It is discriminatory as it treats them differently from a person coming out of a divorce or separatation, where the CSA enforces support for the children, even when a new relationship is established.
It represents a financial penalty on the widow/widower and a burden on the new partner, which leads to many widows being forced to maintain a sole parent existence. Effectively it represents an expectation on the part of the state that a new partner should take financial responsibility for children that are not theirs, whilst they are likely to have existing responsibility still for their own.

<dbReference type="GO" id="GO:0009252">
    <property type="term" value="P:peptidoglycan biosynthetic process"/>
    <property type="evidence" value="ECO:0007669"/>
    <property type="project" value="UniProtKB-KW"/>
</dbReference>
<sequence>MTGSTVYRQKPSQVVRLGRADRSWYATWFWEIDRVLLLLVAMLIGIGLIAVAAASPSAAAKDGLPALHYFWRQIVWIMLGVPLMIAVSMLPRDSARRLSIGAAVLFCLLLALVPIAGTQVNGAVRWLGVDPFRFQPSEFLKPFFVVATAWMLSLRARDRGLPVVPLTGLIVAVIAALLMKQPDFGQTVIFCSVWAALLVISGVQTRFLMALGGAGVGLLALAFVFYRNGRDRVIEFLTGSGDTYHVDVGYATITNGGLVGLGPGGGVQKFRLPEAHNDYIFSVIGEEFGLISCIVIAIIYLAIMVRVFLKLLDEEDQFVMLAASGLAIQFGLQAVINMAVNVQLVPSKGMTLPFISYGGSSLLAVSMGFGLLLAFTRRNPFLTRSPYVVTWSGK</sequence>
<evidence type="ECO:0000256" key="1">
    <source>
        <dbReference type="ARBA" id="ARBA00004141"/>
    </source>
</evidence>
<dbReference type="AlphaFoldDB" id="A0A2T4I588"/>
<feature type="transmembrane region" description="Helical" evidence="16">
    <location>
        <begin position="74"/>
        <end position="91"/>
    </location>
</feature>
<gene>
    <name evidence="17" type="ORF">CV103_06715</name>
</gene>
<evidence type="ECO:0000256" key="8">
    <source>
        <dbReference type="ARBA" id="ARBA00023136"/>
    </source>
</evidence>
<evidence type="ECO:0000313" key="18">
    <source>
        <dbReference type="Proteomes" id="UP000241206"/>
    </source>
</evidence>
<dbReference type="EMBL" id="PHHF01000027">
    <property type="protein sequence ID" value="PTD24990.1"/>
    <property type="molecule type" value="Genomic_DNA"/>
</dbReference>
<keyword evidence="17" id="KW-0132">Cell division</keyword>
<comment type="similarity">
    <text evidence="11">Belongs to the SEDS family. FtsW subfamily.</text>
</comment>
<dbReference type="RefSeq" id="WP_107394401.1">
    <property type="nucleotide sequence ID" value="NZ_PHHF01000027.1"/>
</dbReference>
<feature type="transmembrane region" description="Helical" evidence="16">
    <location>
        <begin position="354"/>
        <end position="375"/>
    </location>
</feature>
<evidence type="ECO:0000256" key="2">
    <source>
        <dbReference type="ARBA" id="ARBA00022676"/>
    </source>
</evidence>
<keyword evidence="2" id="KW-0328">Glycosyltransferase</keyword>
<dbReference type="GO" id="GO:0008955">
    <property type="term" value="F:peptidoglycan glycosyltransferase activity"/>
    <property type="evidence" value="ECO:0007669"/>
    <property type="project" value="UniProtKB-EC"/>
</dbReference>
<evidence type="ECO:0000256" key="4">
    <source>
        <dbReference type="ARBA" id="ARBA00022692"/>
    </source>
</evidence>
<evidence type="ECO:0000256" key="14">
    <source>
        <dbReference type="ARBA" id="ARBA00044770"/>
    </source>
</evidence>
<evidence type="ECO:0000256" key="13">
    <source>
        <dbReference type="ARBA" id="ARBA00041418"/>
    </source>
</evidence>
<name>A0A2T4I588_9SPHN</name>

The benefits of supporting new relationships financially through maintaining widow/widower pensions are many. It would encourage a two-parent environment, with the obvious advantages to both children and adults. It would provide benefits in terms of the reduced need for housing, environmental benefits through savings in energy and security benefits through mothers not having to live on their own.